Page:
By 1096 thousands of people, from all layers of society, were underway and heading for Jerusalem. As they travelled they proved to be an incredibly destructive force, both to Christians and non-Christians. One German contingent only got as far as Worms and Mainz, dispersing after they had massacred the local Jewish population.
In 1099, after immense hardship that had seen most of the poorer crusaders die from starvation or be taken away into captivity as slaves, the First Crusade reached Jerusalem. When the city was captured, it was with an orgy of destruction. The entire Muslim and Jewish population of the city was wiped out, blood flowed through the streets to such an extent that crusaders were soaked to their knees in it. A contingent of Muslims had been offered refuge at the mosque of al-Aqsa but early on in the morning, the day after the capture of the city, soldiers forced their way into the mosque and slaughtered everyone. Many of those in the building preferred to leap do their deaths from the roof than be put to the sword.
That the violence was so great was not only due to religious sectarianism but the fact that the surviving poor crusaders had no intention of returning to Europe and had only agreed to storm the city on condition that they could take over homes there. The massacre at Jerusalem shocked the civilised world, and the nearby muslim populations were never to forget it.
For nearly a century a small Christian kingdom based on Jerusalem existed in the Middle-East. That they were able to survive was largely because they formed a useful buffer state between two great rival Arab empires based on Cairo and Baghdad. The crusaders themselves began to adapt to local conditions. They inter-married with the local population, learned the language, began to dress, eat and behave like Arabs. It might have been possible for the crusader state to integrate with the Arab world but for the constant influx of fanatical Christian warriors. The military - religious orders of Hospitalars and Templars saw integration as treachery and destabilised the efforts of the kings of Jerusalem to form treaties with local Arab rulers.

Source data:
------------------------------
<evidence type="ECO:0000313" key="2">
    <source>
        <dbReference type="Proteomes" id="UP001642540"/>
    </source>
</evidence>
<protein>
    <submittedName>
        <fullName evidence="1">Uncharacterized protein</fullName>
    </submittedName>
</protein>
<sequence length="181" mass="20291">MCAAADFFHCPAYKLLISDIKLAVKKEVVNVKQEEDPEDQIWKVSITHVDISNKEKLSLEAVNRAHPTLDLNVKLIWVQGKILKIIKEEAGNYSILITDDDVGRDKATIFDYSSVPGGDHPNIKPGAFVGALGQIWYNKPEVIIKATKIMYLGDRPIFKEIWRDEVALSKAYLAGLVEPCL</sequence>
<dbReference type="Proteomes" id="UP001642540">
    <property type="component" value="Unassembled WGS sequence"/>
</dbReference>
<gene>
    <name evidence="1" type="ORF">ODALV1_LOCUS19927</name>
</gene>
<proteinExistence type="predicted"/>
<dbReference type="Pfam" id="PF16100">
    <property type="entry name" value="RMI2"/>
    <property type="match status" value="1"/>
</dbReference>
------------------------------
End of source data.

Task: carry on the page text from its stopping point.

As a consequence, the great general Saladin was able to unite the Arab world against the Crusader states. In 1187 Jerusalem fell to Saladin's army. By contrast with the crusaders, Saladin was relatively generous with his defeated enemy. Not a building was looted and not a person injured. Saladin posted patrols to keep the streets peaceful.
Saladin offered the rulers of Jerusalem a chance to redeem the 20,000 Christian captives before they were led away to slavery. He set a price which he knew the authorities could well afford. But Muslims were shocked when the Patriarch of Jerusalem paid just ten dinars for his own ransom and left the city, unmolested, with a large train of carts laden with gold, silver and carpets. The plight of the remaining Christians was so pitiful that Saladin unconditionally freed all the elderly men and women and several thousand others.
The Papacy and the European nobility did not give up on the idea of recapturing Jerusalem, but over the years the idea of a crusade became discredited as crusading armies attacked fellow Christians. In 1204 a crusade directed against Christians of the East sacked Constantinople. It was followed soon after by a crusade against the heretics of southern France and later against the German Emperor. The spiritual system of indulgences and heavenly reward was debased. The concept of Holy War became a farce.